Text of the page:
Designing for a Moving Target, Part II: Ensuring Human Health in a Changing Climate

Chris Garvin, New York City. 
May 8, 2016

Many voices. Greener cities. Better cities.

Predicting the future is impossible, but climate science is beginning to paint a concerning image of a future troubled by climate change. My last feature post outlined the challenges climate change poses to our cities and aging infrastructure, but climate change also endangers our health and well-being. Climate change does not just threaten isolated regions of the globe. We are experiencing firsthand the broad negative impacts of the droughts in California, flooding in Miami, and heat waves in the Midwest. According to the research, this is only the beginning. If we want to ensure healthy, happy, and prosperous communities in the future, we have to work now to mitigate the impacts of climate change and strengthen our cities against its inevitable health and infrastructure threats.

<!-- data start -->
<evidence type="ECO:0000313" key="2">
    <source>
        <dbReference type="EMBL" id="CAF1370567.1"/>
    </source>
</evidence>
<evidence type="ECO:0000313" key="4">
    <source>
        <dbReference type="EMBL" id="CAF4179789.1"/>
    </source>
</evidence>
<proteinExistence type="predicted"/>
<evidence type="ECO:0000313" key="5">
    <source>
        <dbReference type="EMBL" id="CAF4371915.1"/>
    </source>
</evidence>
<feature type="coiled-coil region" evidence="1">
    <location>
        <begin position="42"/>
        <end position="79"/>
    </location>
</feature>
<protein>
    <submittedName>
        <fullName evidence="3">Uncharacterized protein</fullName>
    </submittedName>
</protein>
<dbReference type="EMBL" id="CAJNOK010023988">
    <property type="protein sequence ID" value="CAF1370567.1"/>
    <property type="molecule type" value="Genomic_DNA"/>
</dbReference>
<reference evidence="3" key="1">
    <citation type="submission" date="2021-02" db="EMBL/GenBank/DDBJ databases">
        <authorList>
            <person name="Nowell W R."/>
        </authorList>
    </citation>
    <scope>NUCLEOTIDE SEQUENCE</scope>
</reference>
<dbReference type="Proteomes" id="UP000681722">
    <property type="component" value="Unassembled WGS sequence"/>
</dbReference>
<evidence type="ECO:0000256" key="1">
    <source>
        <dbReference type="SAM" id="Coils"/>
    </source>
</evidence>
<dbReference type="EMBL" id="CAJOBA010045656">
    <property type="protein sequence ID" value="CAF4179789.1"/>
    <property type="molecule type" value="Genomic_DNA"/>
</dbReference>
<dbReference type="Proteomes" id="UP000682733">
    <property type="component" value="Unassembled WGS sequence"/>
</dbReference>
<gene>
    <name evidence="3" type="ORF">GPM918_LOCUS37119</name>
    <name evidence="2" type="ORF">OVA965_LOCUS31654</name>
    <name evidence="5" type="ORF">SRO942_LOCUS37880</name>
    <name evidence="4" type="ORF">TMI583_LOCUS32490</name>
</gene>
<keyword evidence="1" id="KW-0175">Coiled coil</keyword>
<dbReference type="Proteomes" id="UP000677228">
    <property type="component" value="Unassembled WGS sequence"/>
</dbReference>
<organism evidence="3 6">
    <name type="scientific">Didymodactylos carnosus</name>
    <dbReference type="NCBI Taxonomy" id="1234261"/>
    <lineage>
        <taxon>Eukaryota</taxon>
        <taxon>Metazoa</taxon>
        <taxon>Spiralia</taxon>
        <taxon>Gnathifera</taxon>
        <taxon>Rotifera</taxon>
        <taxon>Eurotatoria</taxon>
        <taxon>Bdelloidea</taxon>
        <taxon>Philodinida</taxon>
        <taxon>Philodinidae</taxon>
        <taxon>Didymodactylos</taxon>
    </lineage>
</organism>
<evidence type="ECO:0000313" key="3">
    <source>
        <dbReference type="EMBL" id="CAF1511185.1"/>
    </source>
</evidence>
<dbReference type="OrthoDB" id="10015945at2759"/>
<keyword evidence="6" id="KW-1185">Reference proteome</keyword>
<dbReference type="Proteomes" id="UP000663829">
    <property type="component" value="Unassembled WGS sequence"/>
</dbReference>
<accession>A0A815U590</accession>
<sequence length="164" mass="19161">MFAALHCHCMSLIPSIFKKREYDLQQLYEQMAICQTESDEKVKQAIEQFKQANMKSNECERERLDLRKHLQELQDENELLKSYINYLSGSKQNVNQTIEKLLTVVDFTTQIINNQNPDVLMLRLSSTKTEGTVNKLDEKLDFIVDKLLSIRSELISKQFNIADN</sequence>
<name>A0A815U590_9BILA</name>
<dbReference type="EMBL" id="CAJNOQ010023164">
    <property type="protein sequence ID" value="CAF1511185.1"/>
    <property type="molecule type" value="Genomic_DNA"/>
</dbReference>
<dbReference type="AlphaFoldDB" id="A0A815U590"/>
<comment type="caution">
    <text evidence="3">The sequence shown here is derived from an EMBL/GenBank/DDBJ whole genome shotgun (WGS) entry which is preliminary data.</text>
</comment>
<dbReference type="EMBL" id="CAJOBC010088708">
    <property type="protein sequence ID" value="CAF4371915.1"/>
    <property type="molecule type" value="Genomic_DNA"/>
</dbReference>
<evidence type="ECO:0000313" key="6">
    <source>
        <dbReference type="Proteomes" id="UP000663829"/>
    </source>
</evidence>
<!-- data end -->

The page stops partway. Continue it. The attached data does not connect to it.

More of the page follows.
Temperature rises in the next 50 years may be incompatible with our current conception of an economically interdependent global community.

The Challenge

The 2015 Lancet Commission on Health and Climate Change has clearly identified the health risks of a warming globe, and the projections are very concerning. No region will be spared these health and physical impacts, but cities will have particular challenges. The direct health impacts of climate change include higher rates of cardiovascular stress and asthma due to greater amounts of air pollution and allergens, increased heat stroke and mortality rates from heat waves, wider spread of bacterial and viral infections, greater risk of serious injury or death from extreme weather, and anxiety and post-traumatic stress issues stemming from these extreme events. Beyond these direct health impacts, there is great concern that disruptions in our food system could cause malnutrition in many communities [1]. Climate change will also alter ecosystems that we depend on for basic services such as clean drinking water, fertile soils for agriculture, and biodiversity to manage pestilence. Such disturbances will strain social and economic systems, intensifying violence and emigration in resource-stressed areas. For these reasons, the U.S. Department of Defense has identified climate change as a “present security threat” [2].